Here we see consistently higher levels of pathogens in the guts of the normal-chow, Enterobacter group represented by the blue bar. This may have been due to the higher translocation of Enterobacter to systemic circulation in the high-fat fed mice. Or perhaps, this is due to the differences in bile secretion. Bile not only helps digest fat, it also keeps the intestinal tract free of colonizing pathogens through its antibacterial properties. (10) Since less bile would have been produced in the low-fat group, this would account for the discrepancy. This also probably accounts for the emails I get from people following low-fat, gluten-rich diets who suffer from SIBO and gallbladder dysfunction.
Here we see a comparison between mice fed a high-fat, purified diet and germ-free mice fed the same high-fat diet but with guts full of Enterobacter. The MRI image in the upper-right corner reveals the differences in fat tissue accumulation (represented by light areas) between both mice. Lower graphs show worse glucose parameters in the high-fat fed, Enterobacter mice.
Finally, when some of these germ-free mice were inoculated with bifidobacteria, they did not experience the same levels of obesity when fed high-fat rodent chow:
The green line represents high-fat feeding with a gut that was colonized by a strain of bifidobacteria. As you can see, the addition of bifidobacteria protected against many of the effects of this chow. Of the three high-fat groups charted, this group experienced the least weight gain. The authors noted:
“Inoculating 6- to 10-week-old germfree mice…with a strain of Bifidobacterium animals via alternation of NCD and HFD feeding did not induce the same obese phenotype, suggesting that obesity cannot be induced by introducing any bacteria in the germfree mice under HFD feeding.”
As I’ve noted before, a byproduct of bifidobacteria fermentation is butyrate, a short-chain saturated fatty acid important in preserving gut barrier function and preventing translocation of gut pathogens to systemic circulation. Healthy bifidobacteria colonies in the colon also prevent colonization of this part of the gastrointestinal tract with pathogens, both bacterial and fungal. Had these researchers supplemented with lactobacillus, they would have also noted a decline in endotoxemia from the small intestine where lactobacillus works to prevent pathogen attachment to the small intestinal gut wall.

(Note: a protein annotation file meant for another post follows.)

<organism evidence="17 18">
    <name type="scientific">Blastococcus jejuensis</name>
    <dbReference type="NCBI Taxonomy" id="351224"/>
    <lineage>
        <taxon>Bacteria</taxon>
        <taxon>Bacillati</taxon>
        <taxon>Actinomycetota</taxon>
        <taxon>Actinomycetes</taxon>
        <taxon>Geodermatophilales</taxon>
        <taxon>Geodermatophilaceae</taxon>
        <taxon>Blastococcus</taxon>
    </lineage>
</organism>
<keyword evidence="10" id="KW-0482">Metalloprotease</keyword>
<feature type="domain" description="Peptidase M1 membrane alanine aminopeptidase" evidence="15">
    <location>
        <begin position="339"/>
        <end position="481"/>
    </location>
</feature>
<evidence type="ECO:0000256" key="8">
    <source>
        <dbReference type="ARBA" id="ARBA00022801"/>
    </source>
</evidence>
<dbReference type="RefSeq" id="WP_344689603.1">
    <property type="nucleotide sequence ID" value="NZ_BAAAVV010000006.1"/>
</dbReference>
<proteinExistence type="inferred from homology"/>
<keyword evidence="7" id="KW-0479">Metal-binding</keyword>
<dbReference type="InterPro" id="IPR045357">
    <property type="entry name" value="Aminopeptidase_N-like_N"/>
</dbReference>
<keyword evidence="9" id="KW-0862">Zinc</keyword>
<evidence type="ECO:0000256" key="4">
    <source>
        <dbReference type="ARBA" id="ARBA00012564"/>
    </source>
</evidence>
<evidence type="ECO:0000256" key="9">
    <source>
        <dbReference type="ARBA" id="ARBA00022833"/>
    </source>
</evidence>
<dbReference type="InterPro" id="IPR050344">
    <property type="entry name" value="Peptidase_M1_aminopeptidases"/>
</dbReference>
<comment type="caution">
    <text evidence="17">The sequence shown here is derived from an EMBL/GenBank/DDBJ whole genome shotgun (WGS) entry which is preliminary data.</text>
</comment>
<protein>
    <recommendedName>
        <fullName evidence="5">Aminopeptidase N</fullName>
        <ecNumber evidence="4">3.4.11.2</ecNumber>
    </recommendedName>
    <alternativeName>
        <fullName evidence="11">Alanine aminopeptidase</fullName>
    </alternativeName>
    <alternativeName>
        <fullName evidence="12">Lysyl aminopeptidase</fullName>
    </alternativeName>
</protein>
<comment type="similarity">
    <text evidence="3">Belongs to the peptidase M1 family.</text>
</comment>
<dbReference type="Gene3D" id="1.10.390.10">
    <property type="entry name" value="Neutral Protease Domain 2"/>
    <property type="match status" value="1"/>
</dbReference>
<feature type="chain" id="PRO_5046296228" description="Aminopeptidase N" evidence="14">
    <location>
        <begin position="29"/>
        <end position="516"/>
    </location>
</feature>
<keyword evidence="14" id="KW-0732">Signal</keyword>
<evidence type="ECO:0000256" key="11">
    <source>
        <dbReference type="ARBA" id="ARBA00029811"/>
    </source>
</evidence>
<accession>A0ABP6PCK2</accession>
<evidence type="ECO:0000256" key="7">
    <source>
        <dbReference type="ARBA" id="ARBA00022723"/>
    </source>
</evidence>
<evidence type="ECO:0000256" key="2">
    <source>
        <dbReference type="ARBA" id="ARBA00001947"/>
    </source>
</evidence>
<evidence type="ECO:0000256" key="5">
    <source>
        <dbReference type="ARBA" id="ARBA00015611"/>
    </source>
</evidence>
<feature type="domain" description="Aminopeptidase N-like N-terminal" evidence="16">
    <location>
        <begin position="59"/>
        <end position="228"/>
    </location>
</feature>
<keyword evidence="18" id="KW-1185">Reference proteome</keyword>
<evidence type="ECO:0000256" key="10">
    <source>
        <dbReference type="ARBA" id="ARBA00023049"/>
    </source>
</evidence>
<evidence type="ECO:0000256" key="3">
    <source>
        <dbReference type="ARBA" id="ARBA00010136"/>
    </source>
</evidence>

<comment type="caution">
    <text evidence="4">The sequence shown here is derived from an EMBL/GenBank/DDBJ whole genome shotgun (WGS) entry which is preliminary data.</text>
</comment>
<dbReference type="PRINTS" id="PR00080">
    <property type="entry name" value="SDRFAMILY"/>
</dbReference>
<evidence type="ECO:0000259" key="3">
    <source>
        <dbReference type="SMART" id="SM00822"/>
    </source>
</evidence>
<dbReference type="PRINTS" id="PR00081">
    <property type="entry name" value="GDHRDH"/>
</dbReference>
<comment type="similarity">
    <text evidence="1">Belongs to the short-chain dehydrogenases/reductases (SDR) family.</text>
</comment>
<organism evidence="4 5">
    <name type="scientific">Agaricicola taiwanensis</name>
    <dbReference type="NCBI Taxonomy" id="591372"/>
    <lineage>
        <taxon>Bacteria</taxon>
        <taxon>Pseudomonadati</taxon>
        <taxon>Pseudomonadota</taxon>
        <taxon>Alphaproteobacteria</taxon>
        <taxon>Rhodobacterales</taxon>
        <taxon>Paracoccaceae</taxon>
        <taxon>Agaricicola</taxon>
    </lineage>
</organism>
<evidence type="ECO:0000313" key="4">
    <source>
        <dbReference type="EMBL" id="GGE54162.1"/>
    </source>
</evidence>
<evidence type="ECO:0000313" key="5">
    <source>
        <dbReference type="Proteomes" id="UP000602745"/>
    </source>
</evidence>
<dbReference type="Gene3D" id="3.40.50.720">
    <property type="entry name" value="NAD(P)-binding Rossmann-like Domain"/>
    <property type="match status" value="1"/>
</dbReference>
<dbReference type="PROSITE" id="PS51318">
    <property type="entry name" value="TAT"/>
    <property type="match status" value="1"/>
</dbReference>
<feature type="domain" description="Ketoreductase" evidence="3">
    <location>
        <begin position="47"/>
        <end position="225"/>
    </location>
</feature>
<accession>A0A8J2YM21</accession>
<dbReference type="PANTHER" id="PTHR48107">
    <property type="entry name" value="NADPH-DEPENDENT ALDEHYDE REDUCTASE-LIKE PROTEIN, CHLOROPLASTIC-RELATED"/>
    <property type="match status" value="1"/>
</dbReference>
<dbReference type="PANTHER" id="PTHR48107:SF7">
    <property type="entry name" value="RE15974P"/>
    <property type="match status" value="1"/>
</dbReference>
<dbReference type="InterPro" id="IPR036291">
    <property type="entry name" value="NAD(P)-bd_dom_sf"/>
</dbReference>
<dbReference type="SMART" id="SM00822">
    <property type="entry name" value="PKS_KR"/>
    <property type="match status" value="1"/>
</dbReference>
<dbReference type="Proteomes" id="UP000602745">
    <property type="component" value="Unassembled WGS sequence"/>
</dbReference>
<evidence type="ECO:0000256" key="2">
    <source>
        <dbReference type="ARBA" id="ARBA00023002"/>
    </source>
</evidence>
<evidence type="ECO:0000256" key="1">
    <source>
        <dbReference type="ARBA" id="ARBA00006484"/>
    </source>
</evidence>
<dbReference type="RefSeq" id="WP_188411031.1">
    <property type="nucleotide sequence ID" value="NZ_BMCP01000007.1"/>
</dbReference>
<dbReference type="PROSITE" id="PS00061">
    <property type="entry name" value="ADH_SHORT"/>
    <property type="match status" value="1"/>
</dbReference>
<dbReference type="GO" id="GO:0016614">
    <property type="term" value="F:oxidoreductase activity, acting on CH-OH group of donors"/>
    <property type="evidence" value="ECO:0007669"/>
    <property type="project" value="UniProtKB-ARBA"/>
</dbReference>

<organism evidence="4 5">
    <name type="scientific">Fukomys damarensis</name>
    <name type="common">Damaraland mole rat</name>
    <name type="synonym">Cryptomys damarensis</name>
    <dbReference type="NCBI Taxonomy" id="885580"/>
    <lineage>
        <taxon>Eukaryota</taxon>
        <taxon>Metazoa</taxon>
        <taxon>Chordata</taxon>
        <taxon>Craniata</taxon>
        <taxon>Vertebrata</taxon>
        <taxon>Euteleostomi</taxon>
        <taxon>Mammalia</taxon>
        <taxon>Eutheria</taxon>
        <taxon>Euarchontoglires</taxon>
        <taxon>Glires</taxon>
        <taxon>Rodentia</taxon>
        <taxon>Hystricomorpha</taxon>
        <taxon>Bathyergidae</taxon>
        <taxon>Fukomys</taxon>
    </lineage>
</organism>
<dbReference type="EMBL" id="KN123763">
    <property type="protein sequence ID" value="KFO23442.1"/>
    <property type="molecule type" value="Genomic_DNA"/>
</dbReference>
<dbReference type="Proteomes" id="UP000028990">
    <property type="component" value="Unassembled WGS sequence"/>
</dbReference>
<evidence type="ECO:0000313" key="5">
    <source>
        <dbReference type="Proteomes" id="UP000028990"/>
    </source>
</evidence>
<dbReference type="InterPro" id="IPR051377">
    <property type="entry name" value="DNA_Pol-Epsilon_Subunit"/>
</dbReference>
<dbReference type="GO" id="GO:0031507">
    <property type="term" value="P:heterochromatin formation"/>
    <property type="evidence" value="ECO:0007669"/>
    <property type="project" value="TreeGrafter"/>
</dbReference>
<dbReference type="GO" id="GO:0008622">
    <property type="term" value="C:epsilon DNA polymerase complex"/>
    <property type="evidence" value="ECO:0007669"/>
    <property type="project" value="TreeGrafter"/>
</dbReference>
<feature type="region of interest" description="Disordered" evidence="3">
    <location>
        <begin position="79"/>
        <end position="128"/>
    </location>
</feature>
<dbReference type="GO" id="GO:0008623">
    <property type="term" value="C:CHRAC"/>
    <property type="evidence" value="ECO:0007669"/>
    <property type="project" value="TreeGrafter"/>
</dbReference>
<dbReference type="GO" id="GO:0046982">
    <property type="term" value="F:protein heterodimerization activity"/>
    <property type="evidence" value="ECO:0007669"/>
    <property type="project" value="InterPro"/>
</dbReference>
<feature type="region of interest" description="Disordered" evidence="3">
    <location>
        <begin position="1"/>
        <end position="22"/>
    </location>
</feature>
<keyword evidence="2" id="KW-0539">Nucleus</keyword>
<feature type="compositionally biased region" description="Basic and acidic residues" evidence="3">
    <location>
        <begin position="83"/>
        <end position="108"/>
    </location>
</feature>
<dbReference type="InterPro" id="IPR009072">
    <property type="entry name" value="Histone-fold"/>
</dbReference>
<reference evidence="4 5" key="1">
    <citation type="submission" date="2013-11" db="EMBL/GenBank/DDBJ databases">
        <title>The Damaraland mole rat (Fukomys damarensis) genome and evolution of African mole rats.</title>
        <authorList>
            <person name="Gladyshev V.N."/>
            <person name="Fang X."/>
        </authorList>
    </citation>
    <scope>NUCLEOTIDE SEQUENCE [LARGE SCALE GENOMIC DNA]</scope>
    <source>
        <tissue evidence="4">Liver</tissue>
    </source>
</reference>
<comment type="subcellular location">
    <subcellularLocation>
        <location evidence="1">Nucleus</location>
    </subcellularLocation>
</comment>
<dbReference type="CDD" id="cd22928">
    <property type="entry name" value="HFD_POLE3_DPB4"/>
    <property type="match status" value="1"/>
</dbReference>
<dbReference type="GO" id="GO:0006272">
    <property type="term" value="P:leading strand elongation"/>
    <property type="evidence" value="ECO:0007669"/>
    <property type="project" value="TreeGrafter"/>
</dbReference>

And what became of the obese bacterial donor?
He was placed on a calorie-restricted, low-fat diet consisting of a whole-grain, canned gruel with prebiotics. What type of whole grain this diet formula contained is not mentioned in the study, nor have the researchers responded to my email inquiry. Each can contained 100 grams of dry material consisting of 59 g of carbohydrates, 15 g of protein, 5 g of fat and 6 g of fiber. He was also treated with Chinese medicine (again not sure what that entailed). I imagine the prebiotics were included to increase his levels of bifidobacteria. As I’ve mentioned before, low bifidobacteria levels are a common finding in the morbidly obese as well as those afflicted with various forms of gut dysbiosis.
A total of four cans of gruel at 336 kcal or 1,344 kcal a day were eaten for 23 days. He lost a little over 66 pounds (30.1 kg) after nine weeks, and a little over 113 pounds (51.4 kg) after 23 weeks leaving him at a weight of about 272 pounds (123.4 kg) and with a BMI of 41.5. After nine weeks, his detectable population of Enterobacter was reduced from 35% of fecal bacterial content to 1.8%, becoming undetectable by the end of week 23. Levels of serum endotoxin dropped during his weight loss along with interleukin-6 cytokine levels. His levels of C-reactive protein, a marker of systemic inflammation, decreased. Levels of adiponectin increased. While not measured, I imagine cytokine levels of tumor necrosis factor alpha also went down. (11)
By week 9, the patient experienced a complete resolution of his diabetes as well as normalization of his hypertension. His liver tests also showed improvement. Resolution of diabetes and high blood pressure is no small achievement, nor is losing 113 pounds. His triglycerides fell to 152.
One concern I have with this very low-fat diet is possible future bacterial colonization of his small intestine. Insufficient bile secretion, caused either by gallbladder disease or a very low-fat diet, can encourage the growth of small gut pathogens in the presence of impaired gastric barrier function. That said, although still obese, he’s far healthier than he was when he started. I wish him continued success.
So what can we take from this? Endotoxemia caused by gut dysbiosis is not a desirable state in either the obese, the very thin or in the normal weight. How it affects weight is dependent on the unique genetic makeup of the person experiencing it, the translocating pathogen(s) responsible for it, whether the infection is chronic or acute, the composition of the diet, the state of the person’s gut flora, how appetite and behavior is impacted and the severity of lowered resting metabolic rate.
In a situation where depressed metabolic rate is overcompensated by increased food intake, weight gain will result. In a situation where appetite is suppressed, as in acute endotoxemia, a very thin, yet unhealthy, body type is the consequence. Of the two states, the research clearly indicates that the former is more conducive to survival than the latter.
That said, the best course is to concentrate on eating a whole-food, non-toxic diet that sustains a healthy gastrointestinal tract and beneficial gut flora populations, while engaging in enough exercise to maintain fitness. If you do that, who cares if your waistline matches that of an Amber, Heather or Mark? The thin may look fetching dressed in their finest whilst lying in their coffins, but given the choice, I’d bet they’d rather take part in the funeral procession then be the object of its attention.
In the next and concluding post in this series, I look at the role of stress in weight regulation.
Saguy, A. (2012). What’s Wrong with Fat?. New York: Oxford University Press
Wartofsky, L. and Burman K.D. (1982) Alterations in Thyroid Function in Patients with Systemic Illness: The “Euthyroid Sick Syndrome” Endocrine Reviews, 3(2): 164-217.